FIG. represents however in block diagram form a circuit permitting to overcome this difficulty, i.e. to generate with the help of linear network waves such as those represented in FIGS. 16 to 19 but which are no longer periodic. FIG. 20 represents a controlled pulse generator PG which feeds a linear network LN designed in such a manner as to produce a waveform having the probability density characteristic suitable to obtain the desired Q function. This feeding of this linear network LN by PG is made by means of a circuit VM which permits to modify the value of the pulse moment transmitted by the generator PG. This moment value which circuit VM can impose is controlled by a memory circuit MC itself controlled by a random pulse generator RG. The circuit MC may for instance be a multistable circuit and which passes from one state to the next at each random pulse received from RG. To each condition of the memory MC corresponds a particular state of the circuit VM affecting the moment value of the pulse feeding the linear network LN.
The element VM may be a pulse modulator circ-uit which, as indicated, may provide a distinct value of the pulse moment transmitted by the pulse generator PG. The only characteristic of the network LN is that it should be a linear one. Of course, as specified earlier in the description dealing with FIGS. 16 to 19, passive networks are here envisaged. Since, such linear passive networks may provide any periodic Waveform with a desired shape such as those of FIGS. 16 to 19, the further elements of FIG. 20 are to remove the periodicity which may be undesirable in certain circumstances. Thus, a simple example of a passive linear network LN would bea simple RC low pass network with the series resistance followed by a shunt capacitance. The latter would be shunted by a normally blocked gate and by unblocking this gate under the control of the DC output, the capacitance would be discharged so that the network would again be devoid of energy during the next wave forming period, this being an essential condition. As noted in the resonant transfer operation, the technique shown for instance in relation to FIG. 15, can also be used to quickly transfer the unwanted charge across the capacitance at the end of a period. Finally, the detecting circuit DC may be a voltage detecting circuit able to deliver an output signal upon the waveform at the output of LN reaching one of the extreme values +A or A.
The waveform produced at the output of LN is detected by a detecting circuit DC which provides an output signal when the waveform reaches either the value +A or A. At this moment, the output signal produced by DC is used to control the discharge of all the reactive elements in the linear network LN whose capacitors in particular will be discharged by short-circuiting them, or whose charges will be evacuated in a well defined time with the help of a resonant transfer towards other capacitors whose charges can be eliminated in the interval between two pulses produced by PG.
Apart from this first function of the output signal from DC, it will also trigger the generator PG in such a manner that it produces a new pulse. Finally, just as the output signal from DC will be used in LN to unblock gates destined to cause the discharge of the reactive elements of this network, this signal or a derived signal may be forwarded to the random pulse generator RG so as to block it for the duration of this signal to preferably avoid a modification of the state of VM during the production of a pulse by PG. During the time separating each pulse provided by PG from the preceding one, generator RG will have sent a series of pulses to MC in such a way that for each new pulse from PG the VM network is in a random state determining a new moment value for the pulse transmitted to the LN network. Of course, the multistable circuit MC could also determine in a random manner the condition of VM in such a way that this circuit transmits pulses whose polarities as well as moment values are random.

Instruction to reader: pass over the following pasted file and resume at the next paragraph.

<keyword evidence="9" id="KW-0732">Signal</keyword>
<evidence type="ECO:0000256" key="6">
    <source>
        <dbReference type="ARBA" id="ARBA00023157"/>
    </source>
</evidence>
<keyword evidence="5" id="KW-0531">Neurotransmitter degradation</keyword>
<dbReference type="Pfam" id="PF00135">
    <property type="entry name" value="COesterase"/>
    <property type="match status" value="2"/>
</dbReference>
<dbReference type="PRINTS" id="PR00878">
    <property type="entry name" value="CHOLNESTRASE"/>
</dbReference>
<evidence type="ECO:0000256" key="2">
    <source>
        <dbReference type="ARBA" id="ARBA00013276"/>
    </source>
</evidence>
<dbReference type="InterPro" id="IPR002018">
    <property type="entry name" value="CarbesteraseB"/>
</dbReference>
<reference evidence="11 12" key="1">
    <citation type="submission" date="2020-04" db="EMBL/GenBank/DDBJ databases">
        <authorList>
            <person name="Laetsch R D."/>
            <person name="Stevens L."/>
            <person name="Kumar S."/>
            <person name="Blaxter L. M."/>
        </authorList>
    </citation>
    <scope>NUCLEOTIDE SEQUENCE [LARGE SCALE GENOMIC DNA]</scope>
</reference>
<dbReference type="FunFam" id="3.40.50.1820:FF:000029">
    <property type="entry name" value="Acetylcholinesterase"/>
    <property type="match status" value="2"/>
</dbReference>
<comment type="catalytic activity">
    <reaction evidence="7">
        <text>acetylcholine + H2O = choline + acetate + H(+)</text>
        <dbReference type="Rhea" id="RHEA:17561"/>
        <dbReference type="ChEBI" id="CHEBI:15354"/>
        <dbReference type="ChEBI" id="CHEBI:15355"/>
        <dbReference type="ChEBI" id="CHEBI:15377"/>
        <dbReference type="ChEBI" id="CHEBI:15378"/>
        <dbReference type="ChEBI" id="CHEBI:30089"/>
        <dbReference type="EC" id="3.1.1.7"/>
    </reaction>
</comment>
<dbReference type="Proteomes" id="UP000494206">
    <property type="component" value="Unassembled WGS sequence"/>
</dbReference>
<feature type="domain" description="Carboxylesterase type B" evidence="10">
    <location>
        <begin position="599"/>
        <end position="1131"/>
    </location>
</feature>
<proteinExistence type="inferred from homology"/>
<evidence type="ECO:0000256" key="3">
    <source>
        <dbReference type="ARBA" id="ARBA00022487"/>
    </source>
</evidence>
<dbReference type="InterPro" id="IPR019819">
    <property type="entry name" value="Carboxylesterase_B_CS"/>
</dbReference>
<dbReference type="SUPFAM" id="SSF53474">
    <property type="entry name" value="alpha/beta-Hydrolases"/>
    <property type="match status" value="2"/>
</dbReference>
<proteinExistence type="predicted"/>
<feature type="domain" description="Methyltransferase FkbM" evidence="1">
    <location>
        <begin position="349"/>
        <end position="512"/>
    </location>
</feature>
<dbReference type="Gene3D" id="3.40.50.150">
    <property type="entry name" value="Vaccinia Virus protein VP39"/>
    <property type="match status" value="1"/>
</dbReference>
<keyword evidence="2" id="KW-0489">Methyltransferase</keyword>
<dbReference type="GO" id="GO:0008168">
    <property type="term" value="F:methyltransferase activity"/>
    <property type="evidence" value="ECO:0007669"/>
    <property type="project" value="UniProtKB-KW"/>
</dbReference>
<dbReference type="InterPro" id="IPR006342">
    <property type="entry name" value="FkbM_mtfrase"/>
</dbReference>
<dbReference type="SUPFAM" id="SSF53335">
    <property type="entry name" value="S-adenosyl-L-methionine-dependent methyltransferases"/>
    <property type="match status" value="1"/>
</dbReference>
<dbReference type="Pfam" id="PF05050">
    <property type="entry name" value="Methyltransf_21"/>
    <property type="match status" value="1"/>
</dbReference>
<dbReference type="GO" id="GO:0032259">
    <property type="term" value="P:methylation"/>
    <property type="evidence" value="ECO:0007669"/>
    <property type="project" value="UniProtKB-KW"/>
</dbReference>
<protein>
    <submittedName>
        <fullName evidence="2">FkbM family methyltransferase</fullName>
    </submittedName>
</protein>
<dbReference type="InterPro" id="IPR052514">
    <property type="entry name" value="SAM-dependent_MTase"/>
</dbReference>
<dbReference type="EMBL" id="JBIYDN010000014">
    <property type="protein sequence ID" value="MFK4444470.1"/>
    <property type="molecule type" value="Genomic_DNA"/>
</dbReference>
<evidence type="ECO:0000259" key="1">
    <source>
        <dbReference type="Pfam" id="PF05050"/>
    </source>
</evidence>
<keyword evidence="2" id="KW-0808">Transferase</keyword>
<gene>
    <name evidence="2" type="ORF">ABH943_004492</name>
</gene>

It remains to explain in relation to the circuit of FIG. 20 how rendering random the values of the pulse moments driving the linear network LN, constitutes a practical alternative to the control of the half-periods T by a random phenomenon in such a way that these half-periods vary likewise.
Still consisting the circuit of FIG. 20, if T is the interval separating two pulses coming from PG, i.e. the time taken by the output wave from LN to reach the value :A and if y is the variable amplitude between these two instants, one may write T A A (32) where the time variable is still expressed in function of the amplitude, as defined by (24). During the following time interval T until the moment when the detector DC again reacts because the output amplitude has again reached the value :A, the function f remains the same as previously, since the linear network LN is found in the same starting condition upon each pulse from PG and one may thus write T A (33) where y represents the amplitude variation during the second time interval T the time origin for the variable y each time corresponding to the instant at which the new pulse is produced by PG.
f QB m an A (34) since the amplitudes of the signals y produced by LN during each interval between two pulses from PG are evidently proportional to the value of the moment of the pulse from PG having triggered these variations. The moments of the pulses driving network LN and producing variations y and y at the output of this linear network are respectively designated by M and M in the preceding relation from which it also appears that f has been indicated as m power of y/A. Relation (34) thus indicates that for each variation at the output of LN and generated by a pulse from PG, the product of the total duration of this variation up to the amplitude iA, e.g. T multiplied by a power of the value of the moment of the corresponding pulse sent by VM to the input of LN is a constant.